Note that Peter submitted a further iteration to his solution, which uses the same basic algorithm but with refinements, including small bug fixes for two edge conditions. It is available as part of the code download at the bottom of the article.

SQL Server 2012-only Solution: New Analytic Functions

While this solution performs far better than my original attempt and will perform well on all SQL Server versions, up to and including SQL Server 2012, a solution that is easier to develop, and has equal performance, takes advantage of some new functions available in SQL Server 2012.

SQL Server 2012 brings us several new functions, three of which will be very helpful here: LAG, LEAD, and TIMEFROMPARTS. LAG and LEAD are two new analytic window functions. TIMEFROMPARTS is one of several new functions used to build a particular date and time with the parts.

In our previous solution, we created partition “windows” based on StaffMember, and used the ROW_NUMBER function to number sequentially each row in each partition (Listing 2). However, we then had to perform two extra table scans to get the event type values for the previous and next rows. The new LAG and LEAD functions allow us to retrieve these event type values from each “window” without needing to apply row numbers first. The LAG function returns the previous value from a particular column without rescanning the table. With LEAD, we can find the next value. Instead of rescanning, SQL Server performs the operation on data already in memory. This means fewer scans of the data and fewer logical reads.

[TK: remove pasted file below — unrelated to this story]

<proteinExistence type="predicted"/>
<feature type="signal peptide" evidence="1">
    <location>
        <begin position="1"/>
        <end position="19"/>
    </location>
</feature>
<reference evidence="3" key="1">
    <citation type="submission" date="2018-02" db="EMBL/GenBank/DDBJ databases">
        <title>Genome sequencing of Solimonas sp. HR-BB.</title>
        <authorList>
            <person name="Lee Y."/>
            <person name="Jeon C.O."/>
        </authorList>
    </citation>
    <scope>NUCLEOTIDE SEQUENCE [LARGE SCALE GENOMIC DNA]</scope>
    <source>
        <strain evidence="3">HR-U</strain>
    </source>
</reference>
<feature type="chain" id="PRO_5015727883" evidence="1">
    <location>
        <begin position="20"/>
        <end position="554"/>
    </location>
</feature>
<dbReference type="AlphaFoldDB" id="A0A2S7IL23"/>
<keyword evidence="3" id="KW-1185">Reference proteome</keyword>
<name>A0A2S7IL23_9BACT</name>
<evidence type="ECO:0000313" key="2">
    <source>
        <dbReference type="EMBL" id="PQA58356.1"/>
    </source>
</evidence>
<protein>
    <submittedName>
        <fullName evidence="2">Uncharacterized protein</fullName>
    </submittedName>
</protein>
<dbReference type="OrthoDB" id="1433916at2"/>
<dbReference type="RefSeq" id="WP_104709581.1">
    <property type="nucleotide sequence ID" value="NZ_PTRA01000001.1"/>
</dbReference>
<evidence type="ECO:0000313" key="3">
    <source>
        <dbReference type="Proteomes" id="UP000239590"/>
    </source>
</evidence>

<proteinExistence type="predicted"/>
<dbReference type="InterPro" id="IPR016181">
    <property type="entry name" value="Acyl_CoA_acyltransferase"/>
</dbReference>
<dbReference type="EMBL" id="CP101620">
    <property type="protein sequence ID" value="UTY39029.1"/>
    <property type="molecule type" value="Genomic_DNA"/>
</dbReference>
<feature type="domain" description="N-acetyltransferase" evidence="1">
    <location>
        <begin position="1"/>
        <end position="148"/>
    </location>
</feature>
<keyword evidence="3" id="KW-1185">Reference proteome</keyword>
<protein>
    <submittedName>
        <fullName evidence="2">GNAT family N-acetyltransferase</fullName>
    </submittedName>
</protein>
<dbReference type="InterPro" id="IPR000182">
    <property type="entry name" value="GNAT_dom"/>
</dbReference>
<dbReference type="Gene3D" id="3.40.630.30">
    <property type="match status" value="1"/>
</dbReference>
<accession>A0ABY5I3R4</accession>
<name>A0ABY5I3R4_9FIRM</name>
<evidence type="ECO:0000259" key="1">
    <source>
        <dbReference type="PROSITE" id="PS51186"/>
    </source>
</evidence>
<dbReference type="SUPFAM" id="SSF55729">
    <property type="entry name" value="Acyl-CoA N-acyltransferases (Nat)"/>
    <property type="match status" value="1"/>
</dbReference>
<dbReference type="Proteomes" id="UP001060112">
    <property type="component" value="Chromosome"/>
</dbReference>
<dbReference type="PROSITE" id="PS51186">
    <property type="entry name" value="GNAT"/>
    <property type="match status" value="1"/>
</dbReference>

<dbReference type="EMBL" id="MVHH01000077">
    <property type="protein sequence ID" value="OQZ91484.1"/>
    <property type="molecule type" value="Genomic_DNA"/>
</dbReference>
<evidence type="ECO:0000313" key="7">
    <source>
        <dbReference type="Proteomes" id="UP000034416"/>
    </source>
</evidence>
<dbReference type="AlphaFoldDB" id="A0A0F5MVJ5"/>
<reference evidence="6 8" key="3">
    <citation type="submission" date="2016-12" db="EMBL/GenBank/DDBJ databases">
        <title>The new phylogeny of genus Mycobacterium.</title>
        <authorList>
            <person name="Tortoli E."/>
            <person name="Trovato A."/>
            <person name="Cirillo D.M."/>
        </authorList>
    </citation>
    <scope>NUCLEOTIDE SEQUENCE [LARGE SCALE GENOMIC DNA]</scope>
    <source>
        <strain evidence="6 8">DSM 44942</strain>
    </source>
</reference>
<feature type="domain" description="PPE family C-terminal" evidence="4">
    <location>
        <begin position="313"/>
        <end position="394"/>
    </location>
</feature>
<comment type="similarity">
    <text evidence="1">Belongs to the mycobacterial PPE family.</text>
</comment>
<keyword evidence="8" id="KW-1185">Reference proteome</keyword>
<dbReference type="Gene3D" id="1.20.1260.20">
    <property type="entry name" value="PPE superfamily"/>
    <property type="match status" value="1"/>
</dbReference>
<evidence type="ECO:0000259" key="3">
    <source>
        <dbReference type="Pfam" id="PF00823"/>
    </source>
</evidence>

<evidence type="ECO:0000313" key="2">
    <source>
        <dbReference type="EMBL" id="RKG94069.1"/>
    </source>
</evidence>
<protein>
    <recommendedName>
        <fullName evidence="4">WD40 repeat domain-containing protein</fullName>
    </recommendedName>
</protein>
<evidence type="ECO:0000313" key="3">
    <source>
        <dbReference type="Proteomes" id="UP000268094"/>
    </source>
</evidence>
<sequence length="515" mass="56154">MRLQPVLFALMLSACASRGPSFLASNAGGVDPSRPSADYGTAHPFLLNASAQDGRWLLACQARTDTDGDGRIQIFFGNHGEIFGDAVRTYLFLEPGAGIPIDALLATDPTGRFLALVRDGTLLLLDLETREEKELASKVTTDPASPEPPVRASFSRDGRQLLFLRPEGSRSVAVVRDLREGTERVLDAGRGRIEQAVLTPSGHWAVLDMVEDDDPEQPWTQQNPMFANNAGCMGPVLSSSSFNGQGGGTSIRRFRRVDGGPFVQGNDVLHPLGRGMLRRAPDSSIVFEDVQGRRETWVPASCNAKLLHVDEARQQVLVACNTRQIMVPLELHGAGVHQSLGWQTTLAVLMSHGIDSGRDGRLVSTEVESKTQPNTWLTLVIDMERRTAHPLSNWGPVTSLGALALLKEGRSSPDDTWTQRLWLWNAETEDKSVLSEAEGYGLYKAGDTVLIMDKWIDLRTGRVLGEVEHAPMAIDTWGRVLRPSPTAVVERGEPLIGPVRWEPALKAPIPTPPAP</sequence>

The LAG and LEAD functions each accept three parameters. The first parameter specifies the column for the value we wish to retrieve. The second parameter is optional and is the number of rows to go back or forward with the default of one. The third parameter, also optional, defines a default value in case a NULL is returned.

Listing 6 shows the code using these functions to return the previous and next values of the event type. Notice that we also return N/A instead of NULL and so render redundant the COALESCE logic we previously added for this task.


Listing 6: Using LAG and LEAD to find the previous and next event type values

Critically, we’ve achieved this with only one scan of the table, instead of three. The next step is to filter out the unneeded rows. SQL Server processes the WHERE clause before the LAG and LEAD functions are processed, so we’ll have to use the CTE strategy again. Listing 7 shows the query for this step.


Listing 7: Filter out unneeded rows